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this idea to the purposes of education, his “Schoolmaster," written in the maturity of his powers, and out of the fullness of his experience, sufficiently shows. But the idea, though undeveloped, wrought in him from his earliest youth; his favorite maxim was Docendo disces. The affectionate wish and strenuous effort to impart knowledge is the best possible condition for receiving it. The necessity of being intelligible to others brings with it an obligation to understand ourselves ; to find words apt to our ideas, and ideas commensurate to our words ; to seek out just analogies and happy illustrations. But, above all, by teaching, or more properly by reciprocal intercommunication of instruction, we gain a practical acquaintance with the universal laws of thought, and with the process of perception, abstracted from the actions of the individual constitution : for it is only by a sympathetic intercourse with other minds that we gain any true knowledge of our own. Of course we speak of free and friendly teaching, not of despotic dictation, than which there is no habit more likely to perpetuate presumptuous ignorance.
The study of the Greek language was at that time new in western Europe, and in England a mere novelty. To Ascham it was as “the trouble of a new delight;" every lesson which he gained he was eager to impart; he taught Greek, he wrote Greek, he talked Greek, no wonder if he dreamed in Greek. There might be a little vanity in this : but whatever vanity he possessed, (and he certainly loved to talk of himself,) was so tempered by modesty, and blended with such candor, such glad acknowledgment of other's merits, that the sternest judgments could hardly call it a foible. By this industrious communication and daily practice, he acquired, at a very early period, such a command of the Greek vocabulary, and so vernacular a turn of phrase, that his senior, Robert Pember, to whom he had addressed an epistle in that tongue, assures him that his letter might have been written at Athens. But the critical nicety of modern scholarship was then unknown, and it was very unlikely that Pember himself felt or understood that perfect atticism upon which he compliments his young friend. Pember's epistle of course is in Latin, interspersed with Greek, and curious enough to be worthy of translation. It is to this effect :-“Dearly beloved Roger, -I render thee thanks for thy Greek epistle, which might seem to have been indited at ancient Athens, so exactly hast thou attained the propriety of Greek phrase : of exquisite penmanship it is, as are all thine. Use diligence, that thou may'st be perfect, not according to the stoical, but to lyrical perfection, that thou mays't touch the harp aright. Continue to read Greek with the boys, for thou wilt profit more by one little fable of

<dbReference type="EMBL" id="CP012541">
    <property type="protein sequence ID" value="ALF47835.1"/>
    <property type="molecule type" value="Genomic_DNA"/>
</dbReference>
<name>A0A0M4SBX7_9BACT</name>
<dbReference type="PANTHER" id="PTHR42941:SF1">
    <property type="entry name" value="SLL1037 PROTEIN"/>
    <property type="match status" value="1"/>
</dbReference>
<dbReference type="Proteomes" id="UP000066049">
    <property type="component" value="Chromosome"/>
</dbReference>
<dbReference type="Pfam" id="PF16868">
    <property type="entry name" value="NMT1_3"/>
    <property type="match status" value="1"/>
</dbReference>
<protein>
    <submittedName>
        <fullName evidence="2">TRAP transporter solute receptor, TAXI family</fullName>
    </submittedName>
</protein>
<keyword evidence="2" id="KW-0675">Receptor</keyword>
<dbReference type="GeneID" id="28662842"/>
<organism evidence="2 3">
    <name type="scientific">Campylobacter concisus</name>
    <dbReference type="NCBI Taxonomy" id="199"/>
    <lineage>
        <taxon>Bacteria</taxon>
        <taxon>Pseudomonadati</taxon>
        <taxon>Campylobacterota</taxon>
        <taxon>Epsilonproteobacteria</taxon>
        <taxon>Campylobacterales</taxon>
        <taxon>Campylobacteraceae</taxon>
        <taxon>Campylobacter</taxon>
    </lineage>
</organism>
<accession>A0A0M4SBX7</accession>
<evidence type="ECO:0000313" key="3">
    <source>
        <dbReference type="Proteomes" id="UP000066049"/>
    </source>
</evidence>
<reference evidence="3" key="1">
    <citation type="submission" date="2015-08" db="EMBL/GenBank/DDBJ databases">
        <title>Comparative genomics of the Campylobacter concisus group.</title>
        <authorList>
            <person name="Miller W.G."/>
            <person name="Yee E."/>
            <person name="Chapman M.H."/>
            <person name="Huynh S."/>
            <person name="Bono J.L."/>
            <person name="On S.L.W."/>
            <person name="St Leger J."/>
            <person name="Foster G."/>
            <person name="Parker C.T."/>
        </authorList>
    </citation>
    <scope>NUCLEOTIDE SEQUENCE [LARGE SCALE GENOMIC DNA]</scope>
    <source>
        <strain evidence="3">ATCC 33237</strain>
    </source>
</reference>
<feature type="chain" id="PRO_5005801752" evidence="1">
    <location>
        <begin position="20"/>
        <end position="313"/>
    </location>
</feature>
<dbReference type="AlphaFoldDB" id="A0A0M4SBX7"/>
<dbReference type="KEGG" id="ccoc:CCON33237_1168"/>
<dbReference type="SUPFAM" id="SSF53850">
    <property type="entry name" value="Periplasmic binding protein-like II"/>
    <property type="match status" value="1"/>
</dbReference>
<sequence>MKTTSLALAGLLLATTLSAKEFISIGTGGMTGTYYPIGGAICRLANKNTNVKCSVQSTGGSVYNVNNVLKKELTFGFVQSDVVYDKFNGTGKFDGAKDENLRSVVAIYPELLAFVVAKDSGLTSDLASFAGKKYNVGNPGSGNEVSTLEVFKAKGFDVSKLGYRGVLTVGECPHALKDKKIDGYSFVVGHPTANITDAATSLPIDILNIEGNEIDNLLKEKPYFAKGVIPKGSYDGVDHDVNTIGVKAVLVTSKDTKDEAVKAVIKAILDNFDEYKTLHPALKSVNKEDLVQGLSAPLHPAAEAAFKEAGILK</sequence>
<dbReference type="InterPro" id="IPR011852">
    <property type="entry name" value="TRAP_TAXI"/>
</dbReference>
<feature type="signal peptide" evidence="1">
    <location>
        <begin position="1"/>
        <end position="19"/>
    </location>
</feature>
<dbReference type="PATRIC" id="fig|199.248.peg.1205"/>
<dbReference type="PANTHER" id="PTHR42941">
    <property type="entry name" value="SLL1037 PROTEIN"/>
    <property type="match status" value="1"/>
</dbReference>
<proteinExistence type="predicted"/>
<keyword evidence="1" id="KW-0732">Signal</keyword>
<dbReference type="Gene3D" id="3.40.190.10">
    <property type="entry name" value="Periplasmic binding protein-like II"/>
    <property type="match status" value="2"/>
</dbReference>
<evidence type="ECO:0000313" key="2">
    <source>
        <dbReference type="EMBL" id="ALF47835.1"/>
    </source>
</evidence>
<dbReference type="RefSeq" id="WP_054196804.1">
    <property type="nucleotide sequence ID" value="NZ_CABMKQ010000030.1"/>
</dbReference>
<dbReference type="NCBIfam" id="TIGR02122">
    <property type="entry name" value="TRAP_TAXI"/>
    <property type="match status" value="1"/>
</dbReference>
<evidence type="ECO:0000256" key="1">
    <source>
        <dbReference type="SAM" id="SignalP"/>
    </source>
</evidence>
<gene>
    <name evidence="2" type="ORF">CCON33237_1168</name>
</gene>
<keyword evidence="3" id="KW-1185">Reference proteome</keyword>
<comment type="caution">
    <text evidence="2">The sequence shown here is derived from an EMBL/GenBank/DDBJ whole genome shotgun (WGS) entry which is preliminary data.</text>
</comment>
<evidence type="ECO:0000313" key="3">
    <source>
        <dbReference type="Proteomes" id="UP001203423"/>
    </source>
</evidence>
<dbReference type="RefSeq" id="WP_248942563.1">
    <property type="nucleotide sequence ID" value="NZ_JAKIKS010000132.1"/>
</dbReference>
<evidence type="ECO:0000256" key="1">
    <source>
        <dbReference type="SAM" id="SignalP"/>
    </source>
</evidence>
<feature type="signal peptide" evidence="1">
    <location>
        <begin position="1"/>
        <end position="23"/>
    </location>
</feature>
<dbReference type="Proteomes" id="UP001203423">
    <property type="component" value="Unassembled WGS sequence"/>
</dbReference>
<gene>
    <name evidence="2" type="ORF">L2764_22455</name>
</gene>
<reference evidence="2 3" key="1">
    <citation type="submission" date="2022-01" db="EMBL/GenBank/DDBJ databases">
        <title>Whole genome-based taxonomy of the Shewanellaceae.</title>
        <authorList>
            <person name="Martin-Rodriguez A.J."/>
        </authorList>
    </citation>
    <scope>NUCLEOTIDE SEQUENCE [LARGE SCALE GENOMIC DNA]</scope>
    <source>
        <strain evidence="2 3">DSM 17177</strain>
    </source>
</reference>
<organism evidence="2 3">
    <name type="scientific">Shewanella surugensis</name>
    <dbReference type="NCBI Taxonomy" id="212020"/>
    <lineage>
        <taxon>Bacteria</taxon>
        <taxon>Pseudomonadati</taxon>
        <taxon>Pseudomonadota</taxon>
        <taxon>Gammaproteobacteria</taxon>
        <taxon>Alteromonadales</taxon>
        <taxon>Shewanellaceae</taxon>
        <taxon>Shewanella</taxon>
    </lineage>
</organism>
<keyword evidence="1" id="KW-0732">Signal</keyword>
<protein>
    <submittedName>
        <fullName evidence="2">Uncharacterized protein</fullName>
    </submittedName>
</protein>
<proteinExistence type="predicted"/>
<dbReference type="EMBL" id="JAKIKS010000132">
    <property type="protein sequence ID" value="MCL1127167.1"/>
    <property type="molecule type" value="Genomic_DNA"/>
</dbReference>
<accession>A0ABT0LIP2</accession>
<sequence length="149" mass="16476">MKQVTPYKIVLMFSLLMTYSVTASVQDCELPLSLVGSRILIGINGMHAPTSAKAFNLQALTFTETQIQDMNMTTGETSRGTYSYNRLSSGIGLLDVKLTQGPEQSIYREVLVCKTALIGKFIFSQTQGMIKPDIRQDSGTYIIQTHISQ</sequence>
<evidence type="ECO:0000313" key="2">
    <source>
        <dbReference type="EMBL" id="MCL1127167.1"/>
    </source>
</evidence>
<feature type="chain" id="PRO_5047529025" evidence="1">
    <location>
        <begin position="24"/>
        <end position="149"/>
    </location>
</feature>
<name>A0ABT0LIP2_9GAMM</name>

Æsop, read and explained by thyself, than if thou shouldst hear the whole Iliad expounded in Latin by the learnedest man now living. Peruse Pliny, in which author is the greatest knowledge of things, along with the most florid opulence of Latin speech."*
in this letter we may notice, first, the testimonial to the beauty of Ascham's penmanship, which proved a principal means of his advancement: secondly, a proof that he was actually engaged in the tuition of boys : thirdly, that in his plans, both for his own improvement, and for that of his pupils, he diverged from the common routine of lectures : fourthly, that his friend, well discerning the bent and purpose of his genius, urged him to proceed with those humane and elegant studies, on which some austerer judgments looked with an evil eye. From one passage of this epistle, a biographer has observed that “Mr. Robert Pember advised him to learn instrumental music, which would prove a very agreeable entertainment to him after his severer studies, and was easy to be attained by him, as he was already a great master of vocal music.” It is certainly very possible, that Pember may have given him such advice, but it is nevertheless certain, that he does not give it in the letter in question. There is no allusion at recreation at all. The whole drift of the writer is an exhortation to perseverance in a course of study already commenced. I So far was Ascham from devoting himself to music with that in. tensity which Pember has been supposed to recommend, that he appears to have had no manner of taste, but rather a platonic antipathy for it, even as an amusement. Nor would he be well pleased with the present course of education in his University, if we judge by the sentiments which he expresses in his Schoolmaster, and Toxophilus.